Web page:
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Personality disorders are long-term patterns of thoughts and behaviors that cause serious problems with relationships and work. People with personality disorders have difficulty dealing with everyday stresses and problems. They often have stormy relationships with other people. The exact cause of personality disorders is unknown.
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Section 1: Changing Personality Section 2: Personality Disorders Section 3: Application of Theory to Practice Section 4: Personality Trends
Histrionic personality disorder ( HPD ) is defined by the American Psychiatric Association as a personality disorder characterized by a pattern of excessive emotionality and attention-seeking , including an excessive need for approval and inappropriately seductive behavior, usually beginning in early adulthood. These individuals are lively, dramatic, vivacious, enthusiastic, and flirtatious. HPD affects four times as many women as men. [ 1 ] It has a prevalence of 2–3% in the general population, and 10–15% in inpatient and outpatient mental health institutions. [ 2 ]
Antisocial personality disorder ( ASPD ) is described by the American Psychiatric Association 's Diagnostic and Statistical Manual , fourth edition (DSM-IV-TR), as an Axis II personality disorder characterized by "... a pervasive pattern of disregard for, and violation of, the rights of others that begins in childhood or early adolescence and continues into adulthood." [ 1 ] They have an "impoverished sense moral sense or conscience" and may have a "history of crime, legal problems, impulsive and aggressive behaviour." The antisocial personality disorder falls under the dramatic/erratic cluster of personality disorders. [ 2 ] The World Health Organization 's International Statistical Classification of Diseases and Related Health Problems ' , tenth edition (ICD-10), defines a conceptually similar disorder to antisocial personality disorder called ( F 60.2 ) Dissocial personality disorder . [ 3 ]
Schizotypal personality disorder is a personality disorder characterized by a need for social isolation , anxiety in social situations, odd behavior and thinking, and often unconventional beliefs. People with this disorder feel extreme discomfort with maintaining close relationships with people, and therefore they often do not. People who have this disorder may display peculiar manners of talking and dressing and often have difficulty in forming relationships. In some cases, they may react oddly in conversations, not respond or talk to themselves. [ 1 ] They frequently misinterpret situations as being strange or having unusual meaning for them; paranormal and superstitious beliefs are not uncommon. People with this disorder seek medical attention for things such as anxiety, depression, or other symptoms.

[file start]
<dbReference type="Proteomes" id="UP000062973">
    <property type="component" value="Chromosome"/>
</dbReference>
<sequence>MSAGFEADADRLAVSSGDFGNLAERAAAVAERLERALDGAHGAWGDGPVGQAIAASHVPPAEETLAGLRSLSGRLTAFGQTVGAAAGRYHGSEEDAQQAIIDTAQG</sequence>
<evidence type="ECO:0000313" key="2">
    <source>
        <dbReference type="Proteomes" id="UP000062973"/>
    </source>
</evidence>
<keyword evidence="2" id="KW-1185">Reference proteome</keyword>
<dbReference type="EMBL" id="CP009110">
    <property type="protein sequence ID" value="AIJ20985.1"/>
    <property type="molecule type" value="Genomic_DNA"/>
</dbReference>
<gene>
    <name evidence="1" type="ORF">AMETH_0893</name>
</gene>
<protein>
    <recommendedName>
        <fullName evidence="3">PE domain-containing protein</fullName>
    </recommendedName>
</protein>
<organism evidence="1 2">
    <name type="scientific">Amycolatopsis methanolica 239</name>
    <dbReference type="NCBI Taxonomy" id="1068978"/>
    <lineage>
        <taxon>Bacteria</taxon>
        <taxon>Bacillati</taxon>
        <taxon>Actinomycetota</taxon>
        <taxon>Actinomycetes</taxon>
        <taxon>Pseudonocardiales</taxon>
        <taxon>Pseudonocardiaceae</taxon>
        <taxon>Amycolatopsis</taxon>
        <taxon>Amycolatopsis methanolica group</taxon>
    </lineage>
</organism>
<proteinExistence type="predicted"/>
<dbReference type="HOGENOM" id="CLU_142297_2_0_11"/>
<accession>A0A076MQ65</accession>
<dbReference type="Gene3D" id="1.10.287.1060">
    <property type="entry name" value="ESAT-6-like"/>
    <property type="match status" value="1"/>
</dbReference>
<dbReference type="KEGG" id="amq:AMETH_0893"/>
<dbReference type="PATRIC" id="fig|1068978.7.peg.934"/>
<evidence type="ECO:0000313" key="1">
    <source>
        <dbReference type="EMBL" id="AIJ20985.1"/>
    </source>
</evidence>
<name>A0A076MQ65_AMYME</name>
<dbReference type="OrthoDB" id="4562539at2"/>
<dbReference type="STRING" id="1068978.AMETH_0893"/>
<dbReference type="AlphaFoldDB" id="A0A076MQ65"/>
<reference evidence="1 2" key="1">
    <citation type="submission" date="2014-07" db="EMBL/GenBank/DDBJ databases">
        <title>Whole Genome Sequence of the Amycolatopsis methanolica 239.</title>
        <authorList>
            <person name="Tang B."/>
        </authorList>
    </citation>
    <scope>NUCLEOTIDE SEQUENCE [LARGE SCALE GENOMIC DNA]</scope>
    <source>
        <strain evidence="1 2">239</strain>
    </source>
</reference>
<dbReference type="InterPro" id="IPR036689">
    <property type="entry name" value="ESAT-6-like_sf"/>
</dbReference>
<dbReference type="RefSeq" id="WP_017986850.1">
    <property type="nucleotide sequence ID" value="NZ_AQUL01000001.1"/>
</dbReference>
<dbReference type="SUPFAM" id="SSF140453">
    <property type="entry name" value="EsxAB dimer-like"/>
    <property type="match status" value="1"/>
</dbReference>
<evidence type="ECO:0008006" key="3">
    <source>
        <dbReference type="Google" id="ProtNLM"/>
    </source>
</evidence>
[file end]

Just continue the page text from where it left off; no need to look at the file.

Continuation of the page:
Schizoid personality disorder ( SPD ) is a personality disorder characterized by a lack of interest in social relationships, a tendency towards a solitary lifestyle, secretiveness, emotional coldness and apathy . Affected individuals may simultaneously demonstrate a rich, elaborate and exclusively internal fantasy world , [ 1 ] although this is often more suggestive of schizotypal personality disorder . SPD is not the same as schizophrenia , although they share such similar characteristics as detachment or blunted affect . There is, however, increased prevalence of the disorder in families with schizophrenia. [ 2 ]
Dependent personality disorder (DPD), formerly known as asthenic personality disorder , is a personality disorder that is characterized by a pervasive psychological dependence on other people. This personality disorder is a long-term (chronic) condition in which people depend on others to meet their emotional and physical needs, with only a minority achieving normal levels of independence. The difference between a 'dependent personality' and a 'dependent personality disorder' is somewhat subjective, which makes diagnosis sensitive to cultural influences such as gender role expectations. [ edit ] Characteristics
Narcissistic personality disorder ( NPD ) is a personality disorder [ 1 ] in which the individual is described as being excessively preoccupied with issues of personal adequacy, power , prestige and vanity . This condition affects one percent of the population. [ 2 ] [ 3 ] First formulated in 1968, it was historically called megalomania , and is severe egocentrism . [ edit ] History The use of the term "narcissism" to describe excessive vanity and self-centeredness predates by many years the modern medical classification of narcissistic personality disorder. The condition was named after a mythological Greek youth named Narcissus who became infatuated with his own reflection in a lake.
Paranoid personality disorder is a mental disorder characterized by paranoia and a pervasive, long-standing suspiciousness and generalized mistrust of others. Individuals with this personality disorder may be hypersensitive, easily feel slighted, and habitually relate to the world by vigilant scanning of the environment for clues or suggestions that may validate their fears or biases. Paranoid individuals are eager observers. They think they are in danger and look for signs and threats of that danger, potentially not appreciating other evidence. [ 1 ]